Vierling pointed to his time with Harris Health System’s Lyndon B. Johnson Hospital in Houston during Hurricane Harvey, when the administration acted decisively to bring in providers and staff 12 hours before other area hospitals. This enabled them to get ahead of the storm and the wave of storm-related medical needs.
“For a full day it seemed like we were there too early, and other hospitals had delayed because the weather had slowed down and not moved in,” Vierling said. When flooding was worse than expected, the hospital had two full shifts of staff to run 12-hour shifts for six days, all while other hospitals lacked staff and supplies.
In addition, leaders should compartmentalize decision-making, depending on time frame. “What are we going to do in the next two weeks to get through this? What are we going to do in the next three months? How are we going to manage this over the next year?” Vierling said of looking through different lenses to prioritize issues and needs. Although that’s not always easy, if you assign responsibility to different stakeholders, you’ll get an array of opinions that can help you make the right decision, he added.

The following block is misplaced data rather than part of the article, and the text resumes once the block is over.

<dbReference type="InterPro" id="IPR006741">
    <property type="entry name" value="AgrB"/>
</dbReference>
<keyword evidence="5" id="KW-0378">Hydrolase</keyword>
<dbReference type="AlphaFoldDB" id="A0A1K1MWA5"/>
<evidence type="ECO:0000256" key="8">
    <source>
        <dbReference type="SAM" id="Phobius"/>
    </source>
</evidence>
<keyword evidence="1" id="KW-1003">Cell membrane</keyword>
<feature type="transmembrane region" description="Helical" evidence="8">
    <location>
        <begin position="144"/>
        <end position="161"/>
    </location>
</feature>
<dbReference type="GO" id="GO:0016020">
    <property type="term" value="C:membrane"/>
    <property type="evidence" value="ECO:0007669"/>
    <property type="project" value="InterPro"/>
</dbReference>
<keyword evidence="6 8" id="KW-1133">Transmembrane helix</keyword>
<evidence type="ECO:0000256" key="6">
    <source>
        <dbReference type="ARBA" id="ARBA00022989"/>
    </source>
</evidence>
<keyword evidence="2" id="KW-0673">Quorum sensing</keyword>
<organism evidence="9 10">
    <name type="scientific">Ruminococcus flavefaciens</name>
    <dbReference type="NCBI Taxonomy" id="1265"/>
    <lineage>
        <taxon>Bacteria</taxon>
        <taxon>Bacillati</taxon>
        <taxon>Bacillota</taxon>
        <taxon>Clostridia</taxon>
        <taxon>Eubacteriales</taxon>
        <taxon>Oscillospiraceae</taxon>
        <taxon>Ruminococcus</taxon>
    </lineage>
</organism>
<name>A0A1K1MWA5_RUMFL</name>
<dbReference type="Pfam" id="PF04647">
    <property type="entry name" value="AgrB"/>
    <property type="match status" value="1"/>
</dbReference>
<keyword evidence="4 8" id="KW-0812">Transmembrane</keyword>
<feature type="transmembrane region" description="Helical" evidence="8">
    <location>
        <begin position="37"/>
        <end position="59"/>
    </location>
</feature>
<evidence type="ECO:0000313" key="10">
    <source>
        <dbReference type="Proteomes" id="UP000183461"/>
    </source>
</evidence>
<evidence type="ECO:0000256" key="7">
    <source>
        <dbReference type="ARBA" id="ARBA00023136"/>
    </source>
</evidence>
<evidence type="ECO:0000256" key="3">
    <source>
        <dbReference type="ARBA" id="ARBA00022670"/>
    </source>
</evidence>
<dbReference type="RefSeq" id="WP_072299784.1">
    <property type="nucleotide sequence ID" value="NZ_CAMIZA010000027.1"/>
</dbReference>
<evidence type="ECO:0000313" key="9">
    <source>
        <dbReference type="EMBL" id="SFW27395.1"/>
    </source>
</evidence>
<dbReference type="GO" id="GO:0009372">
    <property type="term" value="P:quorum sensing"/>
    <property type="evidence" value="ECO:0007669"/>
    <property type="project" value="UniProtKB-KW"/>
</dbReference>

3. Provide daily communication
An integral part of promoting psychological safety in an organization is continuous communication between leaders and team members.
In times of crisis, daily communication is even more important, because, as Vierling detailed, team members need to know that they are making a difference. “You have to be transparent,” Vierling stressed. “We start every conversation here with the ‘why.’ We’re always honest — if things look bad, we’re going to tell you it looks bad. If the financial situation is tough, we’re going to tell you the financial is tough.”
During Hurricane Harvey it was a priority for Vierling’s leadership team to update hospital workers frequently and through different channels regarding the storm’s impact. “We put out communication for Hurricane Harvey 20 hours a day,” Vierling said of the urgency. “We put it out roughly at least once every hour to an hour and a half. Sometimes it would come in 15-minute bursts depending on what the notion was — rumor control, rising floodwaters, need to move cars, we’re about to land a helicopter and we don’t have a helicopter pad.”